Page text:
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Brad Edwards: It’s been a while since the last Iron Bowl like this
Bryce Young (9) scrambles in the pocket during the 2021 Iron Bowl at Jordan-Hare Stadium in Auburn, Ala. (Photo: Jake Crandall/ USA TODAY Network)

Brad Edwards: It’s been a while since the last Iron Bowl like this

(BVM) — The Iron Bowl, whether you believe it should still carry that name or not*, is one of the greatest rivalries in all of American sports.

That said, this isn’t one of the more anticipated matchups in the series.

Auburn, although playing with a sense of purpose down the stretch, is 5-6 and has an interim head coach. Alabama, although it’s not technically out of the playoff hunt, enters this game with more than one loss for the first time since 2010.

In a way, however, that setup might make the matchup more compelling than it’s been for most of the Nick Saban era.

This is only the second time in the last 15 seasons that Bama has entered the Iron Bowl without obvious national championship implications. The previous time was the aforementioned 2010 season, when Auburn was undefeated and in the thick of the title race.

So, for the first time since 2007 (Saban’s first season at Bama), there’s no real sense that a larger prize might await the winner. This game isn’t just a stepping stone on the path to a postseason run for one of these sides. This time – for both teams – it’s simply about the rivalry.

To many old-school fans of Alabama and Auburn, that’s just fine. Some of the best and most memorable games in the series were played in the 25-year stretch from 1982-2006, and very few of those had any impact on the national title chase. The Iron Bowl, like any great rivalry, doesn’t need higher stakes to be relevant.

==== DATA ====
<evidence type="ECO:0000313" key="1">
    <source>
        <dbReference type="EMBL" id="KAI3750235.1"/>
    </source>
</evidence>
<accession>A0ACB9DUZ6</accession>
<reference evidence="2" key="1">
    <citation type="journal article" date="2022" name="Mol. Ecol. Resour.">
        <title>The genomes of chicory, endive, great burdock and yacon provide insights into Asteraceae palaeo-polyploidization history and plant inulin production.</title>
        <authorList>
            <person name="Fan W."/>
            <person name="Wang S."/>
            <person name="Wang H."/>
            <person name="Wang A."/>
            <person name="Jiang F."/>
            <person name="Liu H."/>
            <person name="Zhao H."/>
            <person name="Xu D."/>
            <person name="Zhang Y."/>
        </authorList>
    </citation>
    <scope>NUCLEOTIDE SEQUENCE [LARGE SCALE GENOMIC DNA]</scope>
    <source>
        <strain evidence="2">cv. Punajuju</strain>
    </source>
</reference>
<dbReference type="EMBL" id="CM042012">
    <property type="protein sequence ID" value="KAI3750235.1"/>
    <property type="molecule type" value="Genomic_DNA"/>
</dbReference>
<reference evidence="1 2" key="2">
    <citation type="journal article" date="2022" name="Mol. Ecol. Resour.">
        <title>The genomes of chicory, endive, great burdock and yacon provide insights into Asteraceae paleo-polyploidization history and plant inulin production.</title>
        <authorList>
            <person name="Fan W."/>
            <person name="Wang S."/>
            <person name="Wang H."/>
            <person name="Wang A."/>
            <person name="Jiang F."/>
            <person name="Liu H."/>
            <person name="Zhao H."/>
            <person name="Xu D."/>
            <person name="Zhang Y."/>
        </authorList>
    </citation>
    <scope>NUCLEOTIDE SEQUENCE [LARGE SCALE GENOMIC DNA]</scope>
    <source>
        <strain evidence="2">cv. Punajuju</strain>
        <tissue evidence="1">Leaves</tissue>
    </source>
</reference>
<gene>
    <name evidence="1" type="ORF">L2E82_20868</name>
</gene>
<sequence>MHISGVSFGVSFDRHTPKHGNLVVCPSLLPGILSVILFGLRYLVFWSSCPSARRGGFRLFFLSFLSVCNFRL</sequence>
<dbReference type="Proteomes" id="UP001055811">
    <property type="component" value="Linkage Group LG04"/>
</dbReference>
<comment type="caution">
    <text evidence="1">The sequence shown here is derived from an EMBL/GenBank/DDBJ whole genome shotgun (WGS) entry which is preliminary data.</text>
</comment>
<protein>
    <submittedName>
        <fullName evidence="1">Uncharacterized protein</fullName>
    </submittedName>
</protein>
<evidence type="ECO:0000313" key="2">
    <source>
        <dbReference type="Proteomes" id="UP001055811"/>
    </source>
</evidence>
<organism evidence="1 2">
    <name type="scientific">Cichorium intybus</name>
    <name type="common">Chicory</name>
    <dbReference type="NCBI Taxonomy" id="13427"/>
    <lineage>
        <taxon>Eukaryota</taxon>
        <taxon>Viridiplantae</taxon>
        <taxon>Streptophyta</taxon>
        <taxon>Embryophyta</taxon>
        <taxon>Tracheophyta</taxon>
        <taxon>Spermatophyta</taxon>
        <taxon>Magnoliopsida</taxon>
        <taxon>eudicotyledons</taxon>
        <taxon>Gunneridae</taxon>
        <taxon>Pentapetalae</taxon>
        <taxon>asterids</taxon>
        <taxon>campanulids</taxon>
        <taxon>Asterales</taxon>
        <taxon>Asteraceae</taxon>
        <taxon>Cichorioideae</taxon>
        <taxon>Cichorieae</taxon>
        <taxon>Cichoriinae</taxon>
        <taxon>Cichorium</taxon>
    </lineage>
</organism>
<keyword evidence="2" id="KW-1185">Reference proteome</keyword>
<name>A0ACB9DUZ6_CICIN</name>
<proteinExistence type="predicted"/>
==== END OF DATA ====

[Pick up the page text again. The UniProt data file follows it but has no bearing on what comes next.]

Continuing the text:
But does the younger segment of the two fanbases share that sentiment?

Many times, Saban has stated his belief that an expanded playoff in college football would make the season more and more about reaching the playoff and render everything else less meaningful.

We know a 12-team playoff will be upon us in just a few seasons, and if it was already in place now, to many people this game would be about Alabama winning and getting into that playoff. And that mindset wouldn’t apply only to the Iron Bowl.

The huge stakes of Saturday’s Ohio State-Michigan game would be significantly decreased in a 12-team playoff world. There would be no threat of the loser’s season being ruined. The loser would simply have to play an extra postseason game to win it all.

It’s very reasonable to think that for some college football fans, many great end-of-season rivalries may become less about the ecstasy of victory and the agony of defeat and more about the benefit of a first-round bye or home-field advantage.

For those of us who grew up with “Rivalry Saturday” being a special day of the year, these games will always matter. But whether they’ll mean as much to the next generation remains to be seen. And that’s not their fault.

“Progress” often comes with unintended consequences, and in college football, one of those potential trade-offs is already evident.

But, for now, enjoy this Iron Bowl for what it is. True rivalries don’t require the teams to be great. They merely require that the loser must carry that pain for 12 months.

Let’s hope that will always be the case.

Brad Edwards is a college football analyst for BVM Sports. He has covered the sport professionally since 1996 and is author of the book “Dynasty by the Numbers: Why Alabama Now Owns the Greatest Decade-Plus Run in College Football History.”

* The rivalry got its name, the Iron Bowl, from being played in the iron-producing city of Birmingham every year from 1948-1988. It hasn’t been played there since 1998.

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